The frequency of the fundamentaL component of a half-wave-rectified waveform is the same as the frequency of its original (unrectified) ac waveform. Since the ac power source used in most de supplies has frequency 60 Hz, a half-wave-rectified waveform contains a 60-Hz fundamental, plus harmonic componentmultiples of 60 Hz, plus’ de, or average value, component. A ft. l-wave=rectified waveform has one-half the period of a half-wave-rectified waveform, so it has twice the frequency. It therefore contains a 120-Hz fundamental, plus harmonics of 120 Hz, plus a de component that is twice that of the half-wave-rectified waveform, as we have seen. A low-pass filter is connected across the output of a rectifier to suppress the ac components and to pass the dc component.

A rudimentary low-pass filter used in power supplies consists simply of a capacitor connected ac oss the rectifier output, that is, in parallel with the load, as illustrated in Figure 17-10. Here, we show a simple half-wave rectifier with capacitors that are integer

C connected in parallel with Rl.’ The forward resistance of the diode is small in comparison to RL, so during positive half-cycles, the capacitor charges to the peak value of chc ac input.

h i:- lot convenient to 31)”iyze the circuit it’ Figure 17-10 in terms of filter theory because the nonlinear operation of the diode effectively changes the circuit resistance as the diode is alternately forward and reverse biased. Instead, we analyze It from u c stand, _'”t of the transient voltage across the capacitor. Figure 17-11 (a) ‘;1(IWS how the capacitor charges and discharges during a full cycle of the at. input. Notice that the capacitor charges and its voltage rises with the input voltage when the input is large enough to forward bias the iode. The capacitor discharges through RI. when the input falls to a level below which the diode is rf”’erf>(: biased. The smaller the R1.C time constant, the further the capacitor voltage -!.:.’ } before another positive pulse arrives and recharges the capacitor.

Compares the output waveforms that result when large and small time constants are used. The voltage fluctuation in the filtered waveform is called the ripple voltage, which in most applications should be kept as small as po sible. Figure 17-ll(b) shows that a heavy load (small Rd will result in an undesirably -large ripple voltage.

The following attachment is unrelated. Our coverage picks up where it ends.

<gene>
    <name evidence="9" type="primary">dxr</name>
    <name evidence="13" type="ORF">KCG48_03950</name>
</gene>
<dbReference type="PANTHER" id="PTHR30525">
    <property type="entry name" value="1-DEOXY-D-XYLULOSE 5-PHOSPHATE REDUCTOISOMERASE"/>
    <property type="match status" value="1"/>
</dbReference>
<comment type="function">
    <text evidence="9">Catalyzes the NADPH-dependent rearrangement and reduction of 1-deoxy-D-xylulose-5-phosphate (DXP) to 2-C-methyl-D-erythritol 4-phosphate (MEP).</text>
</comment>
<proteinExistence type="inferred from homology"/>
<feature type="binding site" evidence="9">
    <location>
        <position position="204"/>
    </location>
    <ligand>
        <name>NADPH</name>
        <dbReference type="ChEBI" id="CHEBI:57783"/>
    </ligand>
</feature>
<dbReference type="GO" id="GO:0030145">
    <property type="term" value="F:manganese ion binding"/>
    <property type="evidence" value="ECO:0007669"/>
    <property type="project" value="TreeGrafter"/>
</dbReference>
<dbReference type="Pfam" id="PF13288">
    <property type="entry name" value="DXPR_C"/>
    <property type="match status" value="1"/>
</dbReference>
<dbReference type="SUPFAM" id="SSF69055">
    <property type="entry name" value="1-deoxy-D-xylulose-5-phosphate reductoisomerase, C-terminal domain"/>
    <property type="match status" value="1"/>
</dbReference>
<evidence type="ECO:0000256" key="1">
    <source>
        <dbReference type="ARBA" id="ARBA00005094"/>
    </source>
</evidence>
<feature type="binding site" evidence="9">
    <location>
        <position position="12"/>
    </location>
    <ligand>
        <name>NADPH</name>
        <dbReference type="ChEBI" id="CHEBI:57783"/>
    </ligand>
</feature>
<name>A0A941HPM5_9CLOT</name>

A full-wave bridge rectifier with a capacitor filter. Also shown is the” form. In this case, positive [.’1/1 t’ are present during every half-cycle of input, so the capacitor voltage does not decay as far a” it does in the half-wave circuit before another pulse is available to recharge it. As a consequence, the peax-to-oeak ripple voltage is smauer, ior a given RLC time constant, than it is in the half-wave circuit.

Note carefully that the r-umerator is the rms value of just the ripple (1\C components) in the rectified waveform, not the rm,; value of the total was· form . Let us first compute the percent ripple in unfiltered half- ” «d full-wave-rectified waveforms. Using calculus, it can be ‘shown that the fins values of the (7C components of half- and full-wave-rectified voltages are

where VI’H i–the peak value of the rectified waveform in each case. (Note carefully that equations 17-7 and 17-8 give the rms values of the ac components only, not the rms values of the waveforms themselves.) ThenThese ripple values are quite large and demonstrate the need for a Iilter in most power-supply applications. If a filter is not used, or if it is improperly designed, the ac components of the ripple are superimposed on the signal lines in the device that receives power from the supply. Power-supply ripple is therefore a soarce of noise in an electronic system. It is one of the principal causes of 60-Hz ( r 120-Hz) hum in an audio amplifier.We

will now derive an expression for the ripple in the output of a rectifier